Webinars

September 13 (Wednesday) 1:30 ET. “How Data Democratization Drives Enterprise-wide Clinical Process Improvement.” Sponsored by: LogicStream Health. Presenter: Katy Jones, program director of clinical support, Providence Health & Services. Providence is demonstrating positive measurable results in quality, outcomes, and efficiency by implementing clinical process improvement solutions in arming operational and clinical stakeholders with unlocked EHR data. Providence’s army of process engineers use their self-service access to answer questions immediately instead of waiting for reports to be written and double checked for possibly inaccurate information. The presenter will describe practical applications that include antibiotic stewardship, hospital-acquired infections, and comprehensive knowledge management.

Previous webinars are on our YouTube channel. Contact Lorre for information on webinar services.


Acquisitions, Funding, Business, and Stock

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Vestar Capital Partners acquires health plan network management software vendor Quest Analytics.

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Discharge software vendor SilverVue acquires Ergo Sum Health, which offers preventive care software that supports MACRA payments to providers.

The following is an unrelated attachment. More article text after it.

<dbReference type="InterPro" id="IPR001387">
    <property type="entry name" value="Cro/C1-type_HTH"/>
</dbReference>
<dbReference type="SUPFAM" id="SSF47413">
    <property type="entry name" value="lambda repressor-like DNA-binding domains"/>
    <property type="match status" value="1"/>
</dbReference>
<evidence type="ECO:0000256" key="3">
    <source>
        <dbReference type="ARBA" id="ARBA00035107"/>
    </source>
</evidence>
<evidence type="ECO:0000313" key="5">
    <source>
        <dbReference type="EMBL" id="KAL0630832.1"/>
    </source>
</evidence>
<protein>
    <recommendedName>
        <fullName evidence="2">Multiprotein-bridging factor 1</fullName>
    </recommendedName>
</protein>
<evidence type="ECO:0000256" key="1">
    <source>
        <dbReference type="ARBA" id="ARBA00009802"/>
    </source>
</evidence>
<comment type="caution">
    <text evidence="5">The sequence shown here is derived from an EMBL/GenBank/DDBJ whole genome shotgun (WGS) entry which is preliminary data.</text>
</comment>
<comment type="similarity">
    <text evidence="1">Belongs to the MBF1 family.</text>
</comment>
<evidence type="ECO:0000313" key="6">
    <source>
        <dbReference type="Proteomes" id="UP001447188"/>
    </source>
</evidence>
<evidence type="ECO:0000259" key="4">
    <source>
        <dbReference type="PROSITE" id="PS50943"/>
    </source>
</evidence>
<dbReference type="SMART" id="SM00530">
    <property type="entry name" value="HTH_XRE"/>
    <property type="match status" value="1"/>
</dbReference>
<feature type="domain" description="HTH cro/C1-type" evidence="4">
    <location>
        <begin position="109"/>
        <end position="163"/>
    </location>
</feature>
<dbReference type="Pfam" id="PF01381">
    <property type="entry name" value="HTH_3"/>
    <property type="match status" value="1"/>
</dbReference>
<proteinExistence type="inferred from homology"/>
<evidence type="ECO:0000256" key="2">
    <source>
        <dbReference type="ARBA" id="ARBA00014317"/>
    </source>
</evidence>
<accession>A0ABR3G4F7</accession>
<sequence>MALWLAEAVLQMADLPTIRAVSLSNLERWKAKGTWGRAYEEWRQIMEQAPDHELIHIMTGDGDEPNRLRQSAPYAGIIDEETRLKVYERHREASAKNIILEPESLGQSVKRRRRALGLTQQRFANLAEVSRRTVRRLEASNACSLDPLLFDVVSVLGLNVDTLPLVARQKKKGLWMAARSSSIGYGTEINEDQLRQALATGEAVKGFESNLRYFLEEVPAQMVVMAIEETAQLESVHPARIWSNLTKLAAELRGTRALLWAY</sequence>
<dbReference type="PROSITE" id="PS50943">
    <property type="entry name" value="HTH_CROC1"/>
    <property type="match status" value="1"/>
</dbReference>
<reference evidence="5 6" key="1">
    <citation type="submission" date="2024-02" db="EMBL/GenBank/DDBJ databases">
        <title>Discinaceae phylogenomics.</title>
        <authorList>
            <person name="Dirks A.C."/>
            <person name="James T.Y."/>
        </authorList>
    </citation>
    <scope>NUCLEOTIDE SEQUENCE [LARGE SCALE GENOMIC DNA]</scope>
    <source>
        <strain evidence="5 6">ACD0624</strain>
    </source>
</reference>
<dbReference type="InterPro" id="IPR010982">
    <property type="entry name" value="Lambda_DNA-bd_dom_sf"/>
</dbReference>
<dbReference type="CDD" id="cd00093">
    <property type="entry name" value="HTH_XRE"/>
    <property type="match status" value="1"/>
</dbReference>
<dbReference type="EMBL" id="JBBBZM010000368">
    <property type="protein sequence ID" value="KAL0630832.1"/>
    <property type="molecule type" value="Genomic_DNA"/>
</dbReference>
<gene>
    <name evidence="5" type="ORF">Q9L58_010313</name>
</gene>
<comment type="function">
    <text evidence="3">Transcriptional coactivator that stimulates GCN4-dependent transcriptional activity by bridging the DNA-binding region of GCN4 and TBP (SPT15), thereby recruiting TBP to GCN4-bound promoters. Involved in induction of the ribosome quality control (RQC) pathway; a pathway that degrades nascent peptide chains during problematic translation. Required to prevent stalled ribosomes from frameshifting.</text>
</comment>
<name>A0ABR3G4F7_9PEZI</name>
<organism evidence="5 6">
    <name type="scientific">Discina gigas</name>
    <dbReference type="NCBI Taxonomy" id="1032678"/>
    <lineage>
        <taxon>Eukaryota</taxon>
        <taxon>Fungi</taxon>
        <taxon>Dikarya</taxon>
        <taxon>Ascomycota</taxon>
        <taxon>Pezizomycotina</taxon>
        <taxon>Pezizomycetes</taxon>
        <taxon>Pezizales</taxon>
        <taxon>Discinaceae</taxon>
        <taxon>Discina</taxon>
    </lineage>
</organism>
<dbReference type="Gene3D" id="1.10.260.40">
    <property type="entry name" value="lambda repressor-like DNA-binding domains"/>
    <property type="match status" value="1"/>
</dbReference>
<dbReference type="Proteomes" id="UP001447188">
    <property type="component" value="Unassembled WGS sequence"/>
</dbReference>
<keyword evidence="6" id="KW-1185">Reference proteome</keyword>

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A jury orders Johnson & Johnson to pay $417 million to a woman who blames her use of the company’s baby powder for her ovarian cancer, extending a string of verdicts against the company of $110 million, $55 million, and $72 million despite a lack of evidence that the product is unsafe. That’s a lot to pay out from revenue of a product that sells for $3 at Walgreens.


Sales

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University of Utah non-profit reference lab ARUP Laboratories will offer physician users Illumicare’s Smart Ribbon to display cost and risk of patient harm on EHR screens.


People

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Andy Page (23andMe) joins Livongo as president and CFO.


Announcements and Implementations

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Rush University Medical System (IL) sues Draeger for fraud, claiming the $18 million patient monitoring system it bought issued unreliable alarms, erased log data, and lacked the promised capability of automatically switching from wired to wireless monitoring during patient transport. Rush replaced the system for $30 million last year.